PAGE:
“It’s just a camera. Where’s the special device you told me about?”
“It’s quite special Mikiko, if you’ll allow me to explain.”
Everyone called Desmond Llewelyn an “old curmudgeon,” but the Japanese agent found him endearing, sort of how she remembered Sofu. For the past year, he’d been outfitting her for missions assigned by their two governments.
“It’s a sophisticated sensor that detects specific rad levels from weapons grade uranium.”
“Then I’m going into North Korea…”
“Not precisely. During World War II, your government conducted secret operations to develop the atomic bomb. After VE Day, a U-boat transported Nazi uranium to a base in occupied North Korea. A working prototype was developed but the war ended before they could use it.”
“So you want me…”
“Intelligence says that Kim Jong-un is bluffing and has no nuclear weapons, but they are actively searching for the prototype. You have to find it first.”
Seven years ago, Mikiko Jahn had been horribly mutilated in a nuclear power plant disaster. Her “reconstruction” had been extensive and left her with a body more than human, but the frightened little girl inside didn’t know if she had the courage to face her personal atomic holocaust again.
I wrote this for the Sunday Photo Fiction Challenge of November 5th 2017. The idea is to use the image above as the inspiration for crafting a piece of flash fiction no more than 200 words long. My word count is 200.
I leveraged two series I’ve been working on. The first is the saga of MI6 Agent Ian Dennis and his discovery that North Korea’s nuclear weapons development is a fake. The second involves Mikiko Jahn, a young Japanese technician who was horribly disabled and mutilated in a nuclear plant accident and who has been reconstructed using advanced synthetic materials and techniques to become more than human and an agent working covertly for the Japanese and British governments.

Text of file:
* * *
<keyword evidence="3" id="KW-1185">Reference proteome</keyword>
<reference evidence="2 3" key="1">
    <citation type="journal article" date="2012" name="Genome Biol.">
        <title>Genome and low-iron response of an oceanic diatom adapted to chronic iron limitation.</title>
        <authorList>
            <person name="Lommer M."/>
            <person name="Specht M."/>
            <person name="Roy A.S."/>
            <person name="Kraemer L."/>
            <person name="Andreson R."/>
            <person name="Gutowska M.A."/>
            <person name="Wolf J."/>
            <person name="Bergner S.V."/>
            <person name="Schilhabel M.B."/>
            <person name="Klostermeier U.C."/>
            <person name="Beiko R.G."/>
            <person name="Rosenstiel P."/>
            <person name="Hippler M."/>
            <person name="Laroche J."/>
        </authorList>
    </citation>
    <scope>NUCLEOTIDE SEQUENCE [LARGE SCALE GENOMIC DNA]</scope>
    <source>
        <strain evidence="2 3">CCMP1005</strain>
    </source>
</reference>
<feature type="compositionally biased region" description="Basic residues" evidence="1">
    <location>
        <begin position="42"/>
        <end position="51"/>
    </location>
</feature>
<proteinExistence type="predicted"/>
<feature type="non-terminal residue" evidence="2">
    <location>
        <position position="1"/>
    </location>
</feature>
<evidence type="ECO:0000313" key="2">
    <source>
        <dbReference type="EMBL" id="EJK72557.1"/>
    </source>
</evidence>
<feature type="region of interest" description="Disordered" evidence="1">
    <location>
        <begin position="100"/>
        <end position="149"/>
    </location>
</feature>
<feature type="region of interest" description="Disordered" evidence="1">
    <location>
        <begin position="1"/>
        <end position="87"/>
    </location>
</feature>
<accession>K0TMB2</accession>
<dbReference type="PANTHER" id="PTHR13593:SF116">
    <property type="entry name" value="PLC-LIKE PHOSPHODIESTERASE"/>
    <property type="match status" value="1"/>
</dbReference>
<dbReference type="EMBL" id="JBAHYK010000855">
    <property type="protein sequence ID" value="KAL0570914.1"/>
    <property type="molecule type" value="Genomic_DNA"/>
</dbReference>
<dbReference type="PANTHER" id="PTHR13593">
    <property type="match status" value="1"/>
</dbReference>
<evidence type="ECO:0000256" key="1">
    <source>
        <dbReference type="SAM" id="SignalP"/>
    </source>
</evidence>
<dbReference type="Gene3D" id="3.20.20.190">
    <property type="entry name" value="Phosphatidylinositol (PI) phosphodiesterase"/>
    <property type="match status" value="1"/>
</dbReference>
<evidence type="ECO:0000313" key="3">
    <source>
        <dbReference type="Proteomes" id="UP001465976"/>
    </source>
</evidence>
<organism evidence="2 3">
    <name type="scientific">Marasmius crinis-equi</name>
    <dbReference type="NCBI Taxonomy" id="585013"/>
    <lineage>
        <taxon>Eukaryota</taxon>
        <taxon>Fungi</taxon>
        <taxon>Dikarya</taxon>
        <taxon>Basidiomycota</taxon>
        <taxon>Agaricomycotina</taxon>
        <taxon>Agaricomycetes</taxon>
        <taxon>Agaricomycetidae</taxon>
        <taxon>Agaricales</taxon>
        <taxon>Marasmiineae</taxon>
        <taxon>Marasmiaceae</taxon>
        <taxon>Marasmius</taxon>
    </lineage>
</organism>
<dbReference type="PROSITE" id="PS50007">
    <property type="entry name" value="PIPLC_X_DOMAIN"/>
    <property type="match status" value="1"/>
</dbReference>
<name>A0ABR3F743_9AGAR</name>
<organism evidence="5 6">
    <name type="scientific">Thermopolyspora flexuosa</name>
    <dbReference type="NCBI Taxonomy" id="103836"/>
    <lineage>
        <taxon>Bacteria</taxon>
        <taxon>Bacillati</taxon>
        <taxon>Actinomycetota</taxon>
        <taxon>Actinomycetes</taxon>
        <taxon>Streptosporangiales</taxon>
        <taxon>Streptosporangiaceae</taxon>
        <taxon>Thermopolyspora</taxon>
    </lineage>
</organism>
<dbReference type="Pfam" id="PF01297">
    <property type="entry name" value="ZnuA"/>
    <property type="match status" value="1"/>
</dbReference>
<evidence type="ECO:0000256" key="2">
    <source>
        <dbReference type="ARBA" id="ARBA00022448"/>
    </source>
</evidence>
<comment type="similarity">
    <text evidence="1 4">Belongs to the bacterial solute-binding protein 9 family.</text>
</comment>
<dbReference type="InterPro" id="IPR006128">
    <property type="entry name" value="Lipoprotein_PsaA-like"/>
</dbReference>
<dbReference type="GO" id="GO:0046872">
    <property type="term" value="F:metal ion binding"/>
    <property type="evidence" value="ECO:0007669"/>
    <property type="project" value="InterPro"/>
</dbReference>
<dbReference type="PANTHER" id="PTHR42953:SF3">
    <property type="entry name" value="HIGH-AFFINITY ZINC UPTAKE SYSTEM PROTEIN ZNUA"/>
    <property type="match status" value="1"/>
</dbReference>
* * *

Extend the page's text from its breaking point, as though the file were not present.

I did find out that the Japanese were working on the atomic bomb during the war, they did have a secret base in North Korea, and after Nazi Germany fell, a U-boat carrying the remaining Nazi uranium was sent to the Japanese. In real life, the U-boat was intercepted, and the confiscated uranium was used to make the first four American nuclear weapons. I thought I’d tweak history a bit.
Oh, “Desmond Llewelyn” is the name of the late actor who played “Q” in the first twenty or so James Bond, 007 films. I have a sort of affection for the character, so I thought I’d pay homage to the man behind “Q”. Also, “Sofu” in Japanese means “grandfather.”
To read other stories based on the prompt, go to InLinkz.com.
To read other stories about Mikiko, visit:
The next chapter is The Swimmer.
11 thoughts on “The Search for Armageddon”
Fighting personal demons is the ultimate fight. Great story James.
Quite true, Susan. Thanks. I hope to develop Mikiko’s character more in the near future.
Loved the ‘Q’ reference, a highlight of many of the Bond films – and just the sort of gadget he would come up with.
I thought I’d have a bit of fun mildly mimicking a Bond-Q interchange. With a larger word count, I could have made it more entertaining.
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Entertaining tale, James
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I guess when all comes to all the mind is more important tham the body. What kind of reconstruction was it again? Robotic, was it, or some kind of biological thing? I think I read it, but I don’t remember.
She’s been reconstructed using biosynthetic materials designed to mimic, replace, and often enhance human tissue and organs. The imperative Professor Daniel Hunt was issued when given the assignment to reconstruct Mikiko with unlimited funds was to enhance her human abilities to the greatest extent possible.
Aha. Do you have a list of the chapters or stories related somewhere?
Scroll down to the bottom of First Flight and you’ll find a list of Mikiko stories in the order they were written, which is not necessarily in chronological order. First Flight is the story most recently written, but Murder at 900 Michigan Avenue comes after it chronologically. “The Swimmer” would be toward the end.
I enjoyed this story. I heard all of his speech in Desmond Llewellyn’s voice.
So did I when I wrote it. Thanks.
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